Once the no travel message was issued, the Project Team had to make a change.

Project Management went into overdrive and organized the following:

    1. Prior to March 6th, there was an end of the day meeting to discuss issues and open questions awaiting business input. Post-March 6th, there were early morning and late day meetings to make sure everyone knew their daily priorities and resolved issues in a timely manner.
    2. Project Management took over organizing and scheduling every necessary meeting that needed to take place. As a result, the team discussed and resolved all of the imperative topics.
    3. Each functional and technical workstream created a plan broken down into daily tasks so nothing falls through the cracks.
    4. In preparation for remote go-live, we created a one-stop-shop webpage for end-users with all relevant information on it. (i.e. training content, contact information for crucial team members, a form to submit support requests remotely, and quickly reach the support team).
    5. During cutover weekend, stand-up meetings increased to 3-4 per day. Business users were working in tandem with IT in accordance to a carefully outlined plan. The handoff between major events was coordinated over text, phone, and video conferencing instead of the traditional face to face interaction. The IT Project Manager leading the cutover was on the phone constantly, sometimes in on multiple conversations, clocking 17 hours of phone/video conferencing in a day.
    6. As we brought up the plants in SAP and the users started transacting in the system without IT to support them in person. We experienced a couple of quiet days of very little support required. This turned out to be the calm before the storm. Once the users interacted with the system more, we started getting tickets ranging from simple training questions to actual issues. I’d estimate that 50% of those tickets could have been avoided or resolved within minutes if IT support was present on site.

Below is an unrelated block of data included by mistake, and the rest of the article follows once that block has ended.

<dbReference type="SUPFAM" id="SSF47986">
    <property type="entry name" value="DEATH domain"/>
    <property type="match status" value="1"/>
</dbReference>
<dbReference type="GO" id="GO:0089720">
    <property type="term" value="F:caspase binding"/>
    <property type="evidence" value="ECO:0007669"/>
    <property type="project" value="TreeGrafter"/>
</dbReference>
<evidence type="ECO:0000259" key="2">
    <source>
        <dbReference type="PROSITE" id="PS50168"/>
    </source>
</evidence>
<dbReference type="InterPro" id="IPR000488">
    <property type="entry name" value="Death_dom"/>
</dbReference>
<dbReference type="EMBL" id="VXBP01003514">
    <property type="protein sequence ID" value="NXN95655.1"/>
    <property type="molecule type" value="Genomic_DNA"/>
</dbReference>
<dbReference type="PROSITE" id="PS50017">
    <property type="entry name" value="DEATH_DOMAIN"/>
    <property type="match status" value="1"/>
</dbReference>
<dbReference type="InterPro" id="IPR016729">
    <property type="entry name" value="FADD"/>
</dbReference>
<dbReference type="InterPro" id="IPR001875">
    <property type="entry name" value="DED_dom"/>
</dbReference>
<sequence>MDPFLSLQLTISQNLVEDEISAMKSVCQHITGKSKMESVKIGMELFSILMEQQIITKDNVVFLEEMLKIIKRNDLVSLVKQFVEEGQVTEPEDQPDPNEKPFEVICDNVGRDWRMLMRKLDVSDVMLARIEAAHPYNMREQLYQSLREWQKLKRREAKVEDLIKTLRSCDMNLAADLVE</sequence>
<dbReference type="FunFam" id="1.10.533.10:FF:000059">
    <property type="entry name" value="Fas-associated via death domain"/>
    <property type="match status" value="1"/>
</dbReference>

Factors for Successful SAP Virtual/Remote Go Live

In no certain order, here are helpful tips for a successful remote SAP S/4 implementation.

    1. Technology – embrace Webex/Video Conference meeting tools, IM sessions, project document storage tools
    2. Trade E-mails for Phone Calls and Webex Meetings – Content in an e-mail can often be misconstrued and lead to e-mail exchanges that do not end.  Use phone calls and/or Webex to be successful.
    3. Communication – it was important that everyone knew what each other was working on in case there were touchpoints.
    4. Headset – if you don’t already have one, purchase a good headset for all your conference calls.
    5. Find a quiet spot at home – with my family quarantined at home, there was a substantial increase in noise inside my house.  Find a quiet spot in your home.



Don’t get me wrong, a remote or virtual SAP Go Live shouldn’t necessarily be a replacement for a traditional onsite and face to face SAP Go Live.  The expediency of talking to someone in person, seeing their facial expressions, and discussions that may occur after a Webex/video conference meeting is extremely valuable.  However, at the end of the day and in the world that we live in now, we must find different ways to keep businesses moving forward with their initiatives.  This could subsequently lead SAP IT Consultants and Business Analysts to see a new normal for SAP implementations…Virtual or remote Go Lives!